On 26 April, Defence News reported that French energy group Total has declared force majeure on its $20 billion liquefied natural gas (LNG) project in Mozambique and confirmed it had withdrawn all staff from the construction site following insurgent attacks last month. Declaring force majeure implies a weightier suspension and allows Total to cancel contractors.
UK: SFO UNDER FIRE AS TAGGING PROSECUTION THROWN OUT
On 27 April, the Law Society Gazette reported that a high-profile prosecution of 2 former directors of outsourcing giant Serco collapsed when a judge directed a jury to acquit following admissions of disclosure failings by the SFO. A prosecution review of its disclosure process ‘uncovered errors made in the non-disclosure of certain materials’. White collar crime experts lambasted the SFO over the disclosure failing.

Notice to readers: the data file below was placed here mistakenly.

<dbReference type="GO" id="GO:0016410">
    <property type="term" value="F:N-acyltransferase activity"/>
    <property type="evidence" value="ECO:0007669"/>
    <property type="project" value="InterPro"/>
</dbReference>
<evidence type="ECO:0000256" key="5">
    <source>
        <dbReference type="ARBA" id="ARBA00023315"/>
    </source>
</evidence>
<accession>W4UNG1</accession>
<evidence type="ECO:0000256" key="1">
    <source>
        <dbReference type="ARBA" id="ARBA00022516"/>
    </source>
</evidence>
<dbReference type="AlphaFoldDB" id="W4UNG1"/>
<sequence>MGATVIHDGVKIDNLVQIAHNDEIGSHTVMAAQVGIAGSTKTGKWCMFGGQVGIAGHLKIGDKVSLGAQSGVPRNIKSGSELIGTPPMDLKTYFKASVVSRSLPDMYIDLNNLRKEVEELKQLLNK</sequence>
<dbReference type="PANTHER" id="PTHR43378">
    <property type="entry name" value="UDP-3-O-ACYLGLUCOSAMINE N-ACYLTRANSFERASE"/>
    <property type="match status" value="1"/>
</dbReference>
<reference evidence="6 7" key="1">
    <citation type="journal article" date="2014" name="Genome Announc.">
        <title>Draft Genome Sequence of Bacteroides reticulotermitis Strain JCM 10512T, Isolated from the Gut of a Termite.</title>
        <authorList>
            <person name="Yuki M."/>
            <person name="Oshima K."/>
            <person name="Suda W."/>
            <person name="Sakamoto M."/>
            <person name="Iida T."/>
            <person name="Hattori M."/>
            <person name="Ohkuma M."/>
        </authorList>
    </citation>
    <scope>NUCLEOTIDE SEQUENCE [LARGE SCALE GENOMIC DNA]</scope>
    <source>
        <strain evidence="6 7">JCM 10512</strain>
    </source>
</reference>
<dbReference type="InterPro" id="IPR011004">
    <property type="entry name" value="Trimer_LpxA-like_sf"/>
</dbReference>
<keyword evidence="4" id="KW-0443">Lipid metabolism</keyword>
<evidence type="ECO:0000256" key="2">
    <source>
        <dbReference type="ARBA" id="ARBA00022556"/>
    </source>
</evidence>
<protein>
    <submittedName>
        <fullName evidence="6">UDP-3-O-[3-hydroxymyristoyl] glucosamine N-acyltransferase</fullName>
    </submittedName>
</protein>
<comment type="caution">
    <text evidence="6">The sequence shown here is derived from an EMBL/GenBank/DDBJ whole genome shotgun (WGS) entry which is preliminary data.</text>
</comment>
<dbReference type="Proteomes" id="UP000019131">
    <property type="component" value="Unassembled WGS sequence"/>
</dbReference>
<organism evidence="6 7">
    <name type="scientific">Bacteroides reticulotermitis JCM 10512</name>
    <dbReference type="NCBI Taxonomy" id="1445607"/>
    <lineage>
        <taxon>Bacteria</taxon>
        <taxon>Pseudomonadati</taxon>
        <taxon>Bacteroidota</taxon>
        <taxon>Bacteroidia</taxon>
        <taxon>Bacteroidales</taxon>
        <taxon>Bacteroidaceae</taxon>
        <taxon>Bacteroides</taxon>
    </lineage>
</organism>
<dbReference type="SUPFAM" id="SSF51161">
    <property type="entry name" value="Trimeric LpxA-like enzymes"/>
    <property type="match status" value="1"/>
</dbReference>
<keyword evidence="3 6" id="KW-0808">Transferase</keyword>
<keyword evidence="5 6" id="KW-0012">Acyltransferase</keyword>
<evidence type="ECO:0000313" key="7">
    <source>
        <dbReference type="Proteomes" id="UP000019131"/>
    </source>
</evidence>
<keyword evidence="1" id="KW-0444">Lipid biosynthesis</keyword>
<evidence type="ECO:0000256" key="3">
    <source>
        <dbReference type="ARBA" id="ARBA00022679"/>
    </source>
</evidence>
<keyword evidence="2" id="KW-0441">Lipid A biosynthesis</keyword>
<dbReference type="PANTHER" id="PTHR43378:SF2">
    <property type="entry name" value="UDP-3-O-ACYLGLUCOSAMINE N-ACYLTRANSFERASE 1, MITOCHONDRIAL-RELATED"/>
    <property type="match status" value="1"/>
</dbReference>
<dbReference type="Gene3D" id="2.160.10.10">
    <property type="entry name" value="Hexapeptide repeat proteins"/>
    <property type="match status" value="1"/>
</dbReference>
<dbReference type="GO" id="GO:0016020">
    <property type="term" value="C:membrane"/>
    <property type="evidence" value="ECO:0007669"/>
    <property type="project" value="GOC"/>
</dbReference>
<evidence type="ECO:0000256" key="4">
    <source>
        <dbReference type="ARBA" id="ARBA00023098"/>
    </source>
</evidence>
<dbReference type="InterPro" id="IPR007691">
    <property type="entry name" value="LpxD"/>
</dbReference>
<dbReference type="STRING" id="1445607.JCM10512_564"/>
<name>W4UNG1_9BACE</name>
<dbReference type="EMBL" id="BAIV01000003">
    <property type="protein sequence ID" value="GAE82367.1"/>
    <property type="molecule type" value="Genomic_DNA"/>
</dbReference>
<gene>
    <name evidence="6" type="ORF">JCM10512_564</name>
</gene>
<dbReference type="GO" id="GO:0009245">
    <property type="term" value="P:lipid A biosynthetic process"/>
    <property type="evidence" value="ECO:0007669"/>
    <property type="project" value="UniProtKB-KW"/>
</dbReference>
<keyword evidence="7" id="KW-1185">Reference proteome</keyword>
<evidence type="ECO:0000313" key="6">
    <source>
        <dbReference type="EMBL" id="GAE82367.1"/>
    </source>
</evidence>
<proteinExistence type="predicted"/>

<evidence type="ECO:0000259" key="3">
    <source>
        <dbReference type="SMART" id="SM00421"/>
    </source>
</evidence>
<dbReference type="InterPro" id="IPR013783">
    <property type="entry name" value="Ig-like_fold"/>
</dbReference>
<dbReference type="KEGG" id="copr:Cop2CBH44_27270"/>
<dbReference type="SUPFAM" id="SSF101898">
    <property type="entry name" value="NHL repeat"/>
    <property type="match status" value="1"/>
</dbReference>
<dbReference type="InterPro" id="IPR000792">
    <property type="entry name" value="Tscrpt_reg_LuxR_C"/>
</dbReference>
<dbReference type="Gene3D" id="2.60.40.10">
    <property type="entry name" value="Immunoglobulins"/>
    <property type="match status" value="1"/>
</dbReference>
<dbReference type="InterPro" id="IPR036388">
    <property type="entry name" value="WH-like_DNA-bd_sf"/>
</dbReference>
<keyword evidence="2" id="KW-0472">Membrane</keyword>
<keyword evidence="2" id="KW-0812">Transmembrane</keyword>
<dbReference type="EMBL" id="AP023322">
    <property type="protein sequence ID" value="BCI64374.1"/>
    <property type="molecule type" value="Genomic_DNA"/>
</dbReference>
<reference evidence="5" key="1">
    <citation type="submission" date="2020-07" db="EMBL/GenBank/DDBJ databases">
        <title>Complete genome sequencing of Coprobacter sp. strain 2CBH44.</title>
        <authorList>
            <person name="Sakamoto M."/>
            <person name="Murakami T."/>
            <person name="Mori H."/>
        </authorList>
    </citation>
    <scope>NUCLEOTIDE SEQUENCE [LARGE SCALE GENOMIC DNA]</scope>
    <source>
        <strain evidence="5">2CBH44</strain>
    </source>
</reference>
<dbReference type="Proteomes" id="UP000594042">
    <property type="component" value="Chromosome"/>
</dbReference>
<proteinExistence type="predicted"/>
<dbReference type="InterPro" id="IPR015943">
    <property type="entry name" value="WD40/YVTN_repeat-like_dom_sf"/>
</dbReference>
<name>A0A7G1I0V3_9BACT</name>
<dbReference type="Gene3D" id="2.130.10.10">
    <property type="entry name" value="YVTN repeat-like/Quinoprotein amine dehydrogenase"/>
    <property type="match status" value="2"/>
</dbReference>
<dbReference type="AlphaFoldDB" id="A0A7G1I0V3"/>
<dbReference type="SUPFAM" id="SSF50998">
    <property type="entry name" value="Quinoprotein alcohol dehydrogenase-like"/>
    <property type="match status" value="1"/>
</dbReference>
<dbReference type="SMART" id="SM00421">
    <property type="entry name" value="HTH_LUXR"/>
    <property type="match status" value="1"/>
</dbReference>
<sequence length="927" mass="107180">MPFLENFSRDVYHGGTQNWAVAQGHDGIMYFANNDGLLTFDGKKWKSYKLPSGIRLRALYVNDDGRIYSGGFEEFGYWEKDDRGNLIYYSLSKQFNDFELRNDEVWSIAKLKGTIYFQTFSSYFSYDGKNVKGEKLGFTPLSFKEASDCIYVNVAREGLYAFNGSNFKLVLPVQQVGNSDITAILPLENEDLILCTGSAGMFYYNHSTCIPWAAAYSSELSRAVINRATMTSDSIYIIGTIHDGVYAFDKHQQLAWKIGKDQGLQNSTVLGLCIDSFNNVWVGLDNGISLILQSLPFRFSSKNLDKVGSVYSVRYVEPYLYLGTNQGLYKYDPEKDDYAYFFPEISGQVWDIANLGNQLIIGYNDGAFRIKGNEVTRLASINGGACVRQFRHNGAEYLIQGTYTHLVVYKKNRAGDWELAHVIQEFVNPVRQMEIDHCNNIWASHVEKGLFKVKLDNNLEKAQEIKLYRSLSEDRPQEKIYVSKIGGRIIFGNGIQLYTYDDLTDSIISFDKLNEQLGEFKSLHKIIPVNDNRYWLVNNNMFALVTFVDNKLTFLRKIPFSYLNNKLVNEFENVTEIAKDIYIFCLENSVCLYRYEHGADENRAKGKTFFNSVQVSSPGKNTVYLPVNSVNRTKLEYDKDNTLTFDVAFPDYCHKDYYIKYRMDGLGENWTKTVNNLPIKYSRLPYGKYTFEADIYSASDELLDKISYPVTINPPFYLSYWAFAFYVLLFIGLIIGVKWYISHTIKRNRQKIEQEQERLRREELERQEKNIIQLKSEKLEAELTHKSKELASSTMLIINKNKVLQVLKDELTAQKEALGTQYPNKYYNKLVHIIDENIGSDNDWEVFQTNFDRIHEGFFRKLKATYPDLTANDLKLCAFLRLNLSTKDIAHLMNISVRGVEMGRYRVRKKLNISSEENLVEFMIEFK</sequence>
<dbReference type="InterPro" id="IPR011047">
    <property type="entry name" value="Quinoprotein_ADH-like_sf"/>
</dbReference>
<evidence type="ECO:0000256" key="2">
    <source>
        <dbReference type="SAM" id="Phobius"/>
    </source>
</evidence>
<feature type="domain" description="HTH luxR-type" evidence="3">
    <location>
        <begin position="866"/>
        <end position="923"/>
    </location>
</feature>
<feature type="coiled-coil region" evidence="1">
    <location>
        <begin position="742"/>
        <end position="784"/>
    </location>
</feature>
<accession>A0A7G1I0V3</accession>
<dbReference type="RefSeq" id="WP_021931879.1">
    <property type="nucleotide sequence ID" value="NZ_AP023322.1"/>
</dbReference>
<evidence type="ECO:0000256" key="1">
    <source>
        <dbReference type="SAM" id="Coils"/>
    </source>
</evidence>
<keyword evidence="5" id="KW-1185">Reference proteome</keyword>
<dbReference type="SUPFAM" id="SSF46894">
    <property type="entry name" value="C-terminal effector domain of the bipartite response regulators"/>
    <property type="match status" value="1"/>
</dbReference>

THE CHALLENGE OF KYC CHECKS FOR IFA
On 27 April, Finextra carried an article which discusses how IFA can conveniently comply with KYC and AML requirements without the money and resources available to larger financial organisations. It says that the need for thorough and transparent KYC checks is just as important for IFA as it is for a large investment banks – although the depth of the processes required may vary, according to the nature of the business and likely risk profile.
A NEW SCRAMBLE FOR DR CONGO BEGINS IN EARNEST